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Linguistics: Gestures and Homesigns

  • By: Jill P. Morford & Sandra K. Wood
  • In: The SAGE Deaf Studies Encyclopedia
  • Edited by: Genie Gertz & Patrick Boudreault
  • Subject:Physical Disabilities, Otorhinolaryngology (Ears, Nose, & Throat)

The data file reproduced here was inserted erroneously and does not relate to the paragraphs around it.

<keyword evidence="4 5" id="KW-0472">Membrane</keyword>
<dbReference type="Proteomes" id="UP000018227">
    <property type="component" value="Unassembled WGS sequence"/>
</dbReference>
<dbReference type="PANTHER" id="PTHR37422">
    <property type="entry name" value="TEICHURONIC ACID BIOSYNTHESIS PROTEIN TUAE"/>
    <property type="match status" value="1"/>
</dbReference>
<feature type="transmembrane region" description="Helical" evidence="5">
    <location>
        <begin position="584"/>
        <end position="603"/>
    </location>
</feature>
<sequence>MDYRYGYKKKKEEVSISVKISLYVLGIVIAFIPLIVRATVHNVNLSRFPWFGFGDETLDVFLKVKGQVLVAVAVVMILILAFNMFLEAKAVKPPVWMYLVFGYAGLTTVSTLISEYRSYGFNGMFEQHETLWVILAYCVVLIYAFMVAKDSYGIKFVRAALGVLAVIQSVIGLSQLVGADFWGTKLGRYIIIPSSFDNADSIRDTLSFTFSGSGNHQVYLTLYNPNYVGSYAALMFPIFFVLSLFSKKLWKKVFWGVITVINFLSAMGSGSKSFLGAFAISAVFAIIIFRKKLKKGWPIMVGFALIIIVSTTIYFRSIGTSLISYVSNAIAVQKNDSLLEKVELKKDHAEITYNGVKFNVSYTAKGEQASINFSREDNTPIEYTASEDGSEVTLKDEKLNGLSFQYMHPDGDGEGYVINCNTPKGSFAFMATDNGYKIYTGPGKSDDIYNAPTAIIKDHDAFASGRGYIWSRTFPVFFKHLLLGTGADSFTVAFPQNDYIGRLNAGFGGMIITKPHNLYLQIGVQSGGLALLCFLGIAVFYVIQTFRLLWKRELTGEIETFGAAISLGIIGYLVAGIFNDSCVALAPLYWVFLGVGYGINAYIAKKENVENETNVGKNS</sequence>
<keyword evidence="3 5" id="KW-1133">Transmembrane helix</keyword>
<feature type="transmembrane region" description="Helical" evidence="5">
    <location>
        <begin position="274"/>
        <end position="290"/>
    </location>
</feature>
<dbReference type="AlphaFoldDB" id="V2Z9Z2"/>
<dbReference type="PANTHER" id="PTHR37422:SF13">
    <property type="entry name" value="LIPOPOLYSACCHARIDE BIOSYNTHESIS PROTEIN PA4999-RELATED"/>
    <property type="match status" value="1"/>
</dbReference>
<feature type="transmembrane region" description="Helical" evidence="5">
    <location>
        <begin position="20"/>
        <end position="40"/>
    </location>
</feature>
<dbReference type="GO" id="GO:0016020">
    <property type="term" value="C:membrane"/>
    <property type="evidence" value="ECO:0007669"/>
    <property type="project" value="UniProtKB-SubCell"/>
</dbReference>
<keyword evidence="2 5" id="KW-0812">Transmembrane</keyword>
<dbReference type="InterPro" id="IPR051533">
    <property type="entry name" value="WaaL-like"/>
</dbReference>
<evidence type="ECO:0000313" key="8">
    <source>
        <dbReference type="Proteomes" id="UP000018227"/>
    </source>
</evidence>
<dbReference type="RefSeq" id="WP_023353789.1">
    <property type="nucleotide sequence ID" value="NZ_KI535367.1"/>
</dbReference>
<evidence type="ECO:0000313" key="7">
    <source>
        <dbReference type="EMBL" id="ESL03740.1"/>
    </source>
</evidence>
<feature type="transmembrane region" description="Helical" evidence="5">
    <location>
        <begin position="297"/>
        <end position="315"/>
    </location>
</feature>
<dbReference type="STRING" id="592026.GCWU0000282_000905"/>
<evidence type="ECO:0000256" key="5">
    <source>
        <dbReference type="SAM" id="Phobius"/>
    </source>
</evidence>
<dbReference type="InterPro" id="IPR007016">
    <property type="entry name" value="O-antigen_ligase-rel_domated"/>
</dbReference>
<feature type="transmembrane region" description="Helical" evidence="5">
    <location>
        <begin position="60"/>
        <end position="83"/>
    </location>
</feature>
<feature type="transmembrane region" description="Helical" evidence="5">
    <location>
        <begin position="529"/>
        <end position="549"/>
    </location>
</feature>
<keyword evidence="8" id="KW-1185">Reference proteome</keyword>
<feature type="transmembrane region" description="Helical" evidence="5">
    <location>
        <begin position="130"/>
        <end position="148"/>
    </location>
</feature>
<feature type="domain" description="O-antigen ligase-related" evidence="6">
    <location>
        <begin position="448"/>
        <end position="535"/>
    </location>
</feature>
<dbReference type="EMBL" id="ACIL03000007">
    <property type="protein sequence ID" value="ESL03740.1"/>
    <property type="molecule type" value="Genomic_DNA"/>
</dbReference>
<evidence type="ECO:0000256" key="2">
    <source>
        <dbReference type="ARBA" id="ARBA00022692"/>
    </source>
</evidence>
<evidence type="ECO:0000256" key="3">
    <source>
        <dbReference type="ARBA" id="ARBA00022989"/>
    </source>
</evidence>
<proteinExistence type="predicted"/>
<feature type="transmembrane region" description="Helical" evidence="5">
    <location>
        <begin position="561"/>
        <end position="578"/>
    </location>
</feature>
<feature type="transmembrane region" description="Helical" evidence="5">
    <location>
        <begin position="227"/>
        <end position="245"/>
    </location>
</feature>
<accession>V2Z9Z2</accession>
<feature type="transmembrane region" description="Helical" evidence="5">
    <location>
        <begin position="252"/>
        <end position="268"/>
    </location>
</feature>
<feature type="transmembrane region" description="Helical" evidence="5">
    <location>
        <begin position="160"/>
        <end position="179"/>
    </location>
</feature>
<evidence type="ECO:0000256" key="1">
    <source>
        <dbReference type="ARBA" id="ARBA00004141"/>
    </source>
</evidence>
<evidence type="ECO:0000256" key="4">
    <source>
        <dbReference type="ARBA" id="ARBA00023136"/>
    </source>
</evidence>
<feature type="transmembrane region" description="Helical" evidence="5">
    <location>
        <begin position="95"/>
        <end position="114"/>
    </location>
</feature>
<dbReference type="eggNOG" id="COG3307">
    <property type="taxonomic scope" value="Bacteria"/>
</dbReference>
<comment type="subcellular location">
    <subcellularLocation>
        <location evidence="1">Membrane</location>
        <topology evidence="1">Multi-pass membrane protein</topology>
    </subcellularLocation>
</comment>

Deaf individuals living in isolation from the Deaf community have shown remarkable resilience in devising ways to communicate with those around them, often generating complex gesture systems called homesign systems (cf. home signs). Whereas all humans rely on gesture to communicate their thoughts to others, gesture use by deaf individuals can become highly elaborate and systematic. Anthropologists doing fieldwork in remote communities in the 1970s and 1980s published some of the earliest case studies documenting homesign systems. Currently, there are independent reports of homesign systems in Australia, Bangladesh, Belgium, Brazil, Britain, Canada, China, Guatemala, Iran, Japan, Mauritius, Mexico, the Netherlands, Nicaragua, Papua New Guinea, Rennell Islands, Taiwan, Turkey, the United States, and the West Indies. In this entry, the sociolinguistic contexts in which homesign systems ...

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